Mental health care for veterans takes on the Warrior

Veteran mental-health services are improving — but too slowly. While about 50 percent of returning service members who need treatment for mental-health conditions seek it, just over half who receive treatment are getting the type and amount of support they need. As a psychologist who supports veterans and military families, I have noticed cultural and structural obstacles that can interfere with effective behavioral health care.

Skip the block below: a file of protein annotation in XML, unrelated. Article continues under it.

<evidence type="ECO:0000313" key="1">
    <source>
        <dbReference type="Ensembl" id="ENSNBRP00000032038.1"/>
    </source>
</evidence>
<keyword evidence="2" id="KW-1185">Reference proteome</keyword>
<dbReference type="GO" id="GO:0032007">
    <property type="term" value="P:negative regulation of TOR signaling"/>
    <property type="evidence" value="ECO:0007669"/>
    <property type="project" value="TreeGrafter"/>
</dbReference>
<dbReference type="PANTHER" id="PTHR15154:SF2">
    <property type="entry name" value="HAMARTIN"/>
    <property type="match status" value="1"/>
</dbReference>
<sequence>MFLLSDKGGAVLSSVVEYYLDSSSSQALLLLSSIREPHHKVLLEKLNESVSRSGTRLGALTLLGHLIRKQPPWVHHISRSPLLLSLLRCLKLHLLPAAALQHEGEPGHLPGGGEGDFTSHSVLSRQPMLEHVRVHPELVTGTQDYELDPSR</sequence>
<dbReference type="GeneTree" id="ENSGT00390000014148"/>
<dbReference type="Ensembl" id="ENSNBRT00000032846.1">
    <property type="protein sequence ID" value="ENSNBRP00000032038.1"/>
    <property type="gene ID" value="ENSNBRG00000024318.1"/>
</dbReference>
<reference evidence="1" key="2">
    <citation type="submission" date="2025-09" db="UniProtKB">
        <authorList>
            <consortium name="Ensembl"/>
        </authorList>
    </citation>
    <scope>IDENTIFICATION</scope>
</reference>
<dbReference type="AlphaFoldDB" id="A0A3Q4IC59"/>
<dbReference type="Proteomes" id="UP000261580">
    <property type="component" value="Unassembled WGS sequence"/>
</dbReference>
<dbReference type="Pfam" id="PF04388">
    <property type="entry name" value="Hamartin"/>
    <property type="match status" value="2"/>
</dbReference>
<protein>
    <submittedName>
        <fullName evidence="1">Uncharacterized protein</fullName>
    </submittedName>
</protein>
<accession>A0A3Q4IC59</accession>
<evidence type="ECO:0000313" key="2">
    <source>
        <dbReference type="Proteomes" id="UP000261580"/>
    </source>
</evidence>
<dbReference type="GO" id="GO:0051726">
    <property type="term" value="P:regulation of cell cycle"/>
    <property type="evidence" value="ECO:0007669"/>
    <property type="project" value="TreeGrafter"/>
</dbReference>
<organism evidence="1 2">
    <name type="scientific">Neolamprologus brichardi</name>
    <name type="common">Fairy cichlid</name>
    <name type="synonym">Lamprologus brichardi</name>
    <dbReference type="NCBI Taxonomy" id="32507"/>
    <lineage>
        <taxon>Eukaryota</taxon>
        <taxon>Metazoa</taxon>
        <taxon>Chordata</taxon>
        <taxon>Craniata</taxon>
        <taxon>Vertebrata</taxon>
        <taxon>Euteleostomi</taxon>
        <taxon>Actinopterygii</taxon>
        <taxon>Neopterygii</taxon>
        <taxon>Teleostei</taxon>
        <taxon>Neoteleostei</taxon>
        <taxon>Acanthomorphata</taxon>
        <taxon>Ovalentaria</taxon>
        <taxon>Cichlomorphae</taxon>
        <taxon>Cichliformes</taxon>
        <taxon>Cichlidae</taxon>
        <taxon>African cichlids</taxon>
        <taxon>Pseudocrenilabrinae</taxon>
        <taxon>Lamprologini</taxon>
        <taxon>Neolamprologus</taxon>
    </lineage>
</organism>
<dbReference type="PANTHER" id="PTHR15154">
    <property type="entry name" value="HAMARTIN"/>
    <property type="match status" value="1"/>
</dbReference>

From the start, the Warrior Ethos — a set of principles focused on selfless service that veterans have been trained to follow — calls for our service members to prioritize the needs of the military mission over their own. Selfless habits serving the mission can become a barrier to seeking support upon returning to civilian life. Many veterans believe that seeking support is a sign of weakness. Others think that they are taking the spot of a veteran in "greater need" of support if they pursue treatment.

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